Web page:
Newspaper swings back at political gadfly Cal Skinner Jr.

  • Cal Skinner

    Cal Skinner

Published: 6/29/2009 12:03 AM

As an outspoken state legislator, gubernatorial candidate and now blogger, Cal Skinner Jr. is accustomed to dealing with, and sometimes taking on, the press.

Now, however, one local newspaper is taking him on.

The B.F. Shaw Printing Co., the parent company of the McHenry County-based Northwest Herald, is suing Skinner for at least $50,000 in damages, claiming the political commentator damaged the newspaper's reputation with a recent posting on his

The blog - a mix of political commentary, local news and photos of T-shirts, bumper stickers and signs that catch its author's fancy - claimed on June 3 that McHenry County leaders years ago granted the newspaper a multimillion-dollar loan to build a new headquarters in Crystal Lake.

The move by the Republican-dominated board, according to Skinner's post, not only prevented the newspaper from leaving McHenry County, but put it "in the back pocket of the Republican Party."

Skinner also describes the newspaper's current status as "in extremis," a Latin phrase meaning "at the point of death."

The lawsuit, filed in McHenry County Circuit Court, states that the newspaper never received a loan from the county, never contemplated moving out of the county, has never been in the back pocket of the McHenry County Republican Party and is not "in extremis."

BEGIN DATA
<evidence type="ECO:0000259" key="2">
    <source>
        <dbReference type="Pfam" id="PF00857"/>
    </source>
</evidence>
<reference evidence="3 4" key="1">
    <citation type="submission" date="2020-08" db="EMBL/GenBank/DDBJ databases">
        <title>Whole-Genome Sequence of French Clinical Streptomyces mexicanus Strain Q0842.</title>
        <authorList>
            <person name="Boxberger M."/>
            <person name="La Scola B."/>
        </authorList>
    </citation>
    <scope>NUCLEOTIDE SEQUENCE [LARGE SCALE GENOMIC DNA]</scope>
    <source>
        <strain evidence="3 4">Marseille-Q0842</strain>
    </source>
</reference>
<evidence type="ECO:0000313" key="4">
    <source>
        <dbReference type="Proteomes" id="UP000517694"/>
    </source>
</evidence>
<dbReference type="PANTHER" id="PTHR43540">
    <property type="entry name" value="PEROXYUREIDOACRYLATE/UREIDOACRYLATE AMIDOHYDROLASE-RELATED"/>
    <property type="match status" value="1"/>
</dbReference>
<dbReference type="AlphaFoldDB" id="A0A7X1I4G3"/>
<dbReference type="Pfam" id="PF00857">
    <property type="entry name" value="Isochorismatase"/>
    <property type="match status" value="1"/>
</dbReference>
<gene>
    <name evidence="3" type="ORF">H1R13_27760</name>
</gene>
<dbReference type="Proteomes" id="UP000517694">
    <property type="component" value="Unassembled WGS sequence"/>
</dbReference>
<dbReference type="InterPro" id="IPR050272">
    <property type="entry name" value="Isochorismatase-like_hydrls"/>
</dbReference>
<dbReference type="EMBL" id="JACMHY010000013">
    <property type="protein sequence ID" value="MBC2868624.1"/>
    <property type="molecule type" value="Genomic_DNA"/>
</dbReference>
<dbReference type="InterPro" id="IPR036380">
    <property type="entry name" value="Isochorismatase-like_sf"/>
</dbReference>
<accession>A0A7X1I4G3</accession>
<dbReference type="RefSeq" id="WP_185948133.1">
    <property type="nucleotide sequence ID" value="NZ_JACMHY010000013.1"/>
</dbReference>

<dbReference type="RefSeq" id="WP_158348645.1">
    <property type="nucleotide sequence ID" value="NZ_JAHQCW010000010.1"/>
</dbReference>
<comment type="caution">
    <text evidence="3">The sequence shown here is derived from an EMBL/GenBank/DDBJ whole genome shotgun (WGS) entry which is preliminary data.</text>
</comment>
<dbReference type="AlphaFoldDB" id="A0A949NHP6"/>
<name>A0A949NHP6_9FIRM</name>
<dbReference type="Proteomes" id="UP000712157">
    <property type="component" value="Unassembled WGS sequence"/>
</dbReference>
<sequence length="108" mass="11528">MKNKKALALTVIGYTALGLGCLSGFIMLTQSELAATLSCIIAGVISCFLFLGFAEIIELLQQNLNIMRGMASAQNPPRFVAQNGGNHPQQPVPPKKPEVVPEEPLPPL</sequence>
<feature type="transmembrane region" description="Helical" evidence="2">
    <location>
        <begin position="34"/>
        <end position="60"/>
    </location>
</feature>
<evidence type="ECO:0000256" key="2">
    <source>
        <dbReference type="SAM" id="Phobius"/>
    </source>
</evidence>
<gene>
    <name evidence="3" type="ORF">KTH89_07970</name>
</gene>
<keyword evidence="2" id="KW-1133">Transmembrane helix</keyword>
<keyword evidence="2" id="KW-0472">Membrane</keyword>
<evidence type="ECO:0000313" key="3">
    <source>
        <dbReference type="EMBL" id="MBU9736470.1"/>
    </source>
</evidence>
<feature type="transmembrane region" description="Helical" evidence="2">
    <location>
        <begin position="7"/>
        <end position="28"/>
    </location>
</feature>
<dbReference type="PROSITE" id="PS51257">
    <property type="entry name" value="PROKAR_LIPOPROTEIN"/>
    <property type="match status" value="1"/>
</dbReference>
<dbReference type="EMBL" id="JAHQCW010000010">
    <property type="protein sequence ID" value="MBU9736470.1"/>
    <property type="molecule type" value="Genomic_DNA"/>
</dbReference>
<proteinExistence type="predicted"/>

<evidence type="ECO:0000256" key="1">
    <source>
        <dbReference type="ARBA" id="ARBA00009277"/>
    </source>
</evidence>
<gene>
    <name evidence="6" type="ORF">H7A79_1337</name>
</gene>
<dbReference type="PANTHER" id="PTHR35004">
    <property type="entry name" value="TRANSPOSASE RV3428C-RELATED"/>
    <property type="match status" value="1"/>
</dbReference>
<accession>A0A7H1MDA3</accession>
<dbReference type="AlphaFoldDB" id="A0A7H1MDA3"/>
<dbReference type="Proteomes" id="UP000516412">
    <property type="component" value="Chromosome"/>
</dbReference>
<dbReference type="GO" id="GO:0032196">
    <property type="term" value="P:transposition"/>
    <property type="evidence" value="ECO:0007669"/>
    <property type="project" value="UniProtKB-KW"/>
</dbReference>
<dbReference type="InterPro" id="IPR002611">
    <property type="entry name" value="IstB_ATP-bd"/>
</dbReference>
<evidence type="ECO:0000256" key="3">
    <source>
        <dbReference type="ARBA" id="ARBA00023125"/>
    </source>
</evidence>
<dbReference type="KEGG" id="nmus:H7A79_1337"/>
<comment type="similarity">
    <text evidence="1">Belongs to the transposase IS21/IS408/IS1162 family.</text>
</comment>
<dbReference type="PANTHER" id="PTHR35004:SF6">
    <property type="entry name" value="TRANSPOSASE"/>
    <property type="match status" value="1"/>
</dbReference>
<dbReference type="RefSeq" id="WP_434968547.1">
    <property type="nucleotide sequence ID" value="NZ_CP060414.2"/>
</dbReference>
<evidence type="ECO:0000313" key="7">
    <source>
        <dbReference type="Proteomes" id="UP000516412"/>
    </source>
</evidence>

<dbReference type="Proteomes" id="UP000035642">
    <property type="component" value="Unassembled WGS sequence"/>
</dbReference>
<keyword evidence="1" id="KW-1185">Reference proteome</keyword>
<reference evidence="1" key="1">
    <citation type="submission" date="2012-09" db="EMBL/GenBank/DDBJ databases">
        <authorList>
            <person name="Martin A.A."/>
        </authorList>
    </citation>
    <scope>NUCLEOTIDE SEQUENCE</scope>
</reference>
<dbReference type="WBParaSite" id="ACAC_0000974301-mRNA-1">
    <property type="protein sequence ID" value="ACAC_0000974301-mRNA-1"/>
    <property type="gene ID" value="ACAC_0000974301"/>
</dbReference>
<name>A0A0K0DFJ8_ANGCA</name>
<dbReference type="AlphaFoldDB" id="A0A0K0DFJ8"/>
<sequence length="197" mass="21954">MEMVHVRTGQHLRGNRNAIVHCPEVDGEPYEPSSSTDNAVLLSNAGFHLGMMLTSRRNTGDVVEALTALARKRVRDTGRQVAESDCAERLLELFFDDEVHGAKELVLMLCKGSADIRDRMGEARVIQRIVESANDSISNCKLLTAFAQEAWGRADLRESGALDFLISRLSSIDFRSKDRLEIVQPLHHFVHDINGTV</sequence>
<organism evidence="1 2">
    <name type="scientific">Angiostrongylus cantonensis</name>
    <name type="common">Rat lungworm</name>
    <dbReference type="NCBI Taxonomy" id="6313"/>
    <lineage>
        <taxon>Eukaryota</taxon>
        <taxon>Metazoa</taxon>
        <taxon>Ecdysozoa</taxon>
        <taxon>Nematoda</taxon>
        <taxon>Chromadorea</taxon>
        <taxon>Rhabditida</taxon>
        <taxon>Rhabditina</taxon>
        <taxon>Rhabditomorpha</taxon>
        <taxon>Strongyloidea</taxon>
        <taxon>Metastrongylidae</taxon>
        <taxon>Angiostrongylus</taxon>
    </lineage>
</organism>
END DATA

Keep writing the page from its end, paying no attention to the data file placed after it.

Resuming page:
"There's nothing more important to the Northwest Herald, or any newspaper, than the integrity of its editorial product," newspaper attorney Don Craven said. "What Mr. Skinner said on his blog attacks that integrity on very false premises."

The newspaper company also contends that Skinner made the statements with "malice or ill will" because of its past stories detailing the former lawmaker's contentious divorce and child custody battle.

Skinner declined to comment, but his attorney, Patrick Ouimet, said he will vigorously fight the suit.

Ouimet said county documents back Skinner's claims of a loan between the county and newspaper ownership. Those documents indicate that in 1985 the county board approved a resolution supporting the issuance of $2.6 million in tax-exempt bonds to fund the construction of the newspaper's Crystal Lake headquarters.

County officials, however, disagree. Deputy County Administrator John Labaj said the newspaper was allowed to take advantage of the county's status to obtain financing at about 80 percent of what was the prime interest rate at the time.

But the company never received any county money, nor was the county on the hook should the newspaper fall behind on the loan, Labaj said. Funding for the loan came through an arrangement between the newspaper company and a private bank, he said.

"They were allowed to use the county's tax-exempt status to get money at a favorable interest rate," Labaj added. "But no county money was ever expended."

As for Skinner's assertions that the newspaper was in cahoots with the local GOP - of which he is a member - Ouimet called that a political opinion protected by the First Amendment.

Craven, himself a First Amendment attorney, had a different take.

"He went beyond opinion and made a statement of fact about the editorial product," he said. "The difference between a newspaper and Mr. Skinner is that Mr. Skinner doesn't care if he's right or not."

The suit, which asks for compensatory and punitive damages, does not state a specific dollar figure being sought, but is filed in a classification of cases asking for more than $50,000. It is scheduled to appear in court for the first time Oct. 15 before Judge Maureen McIntyre.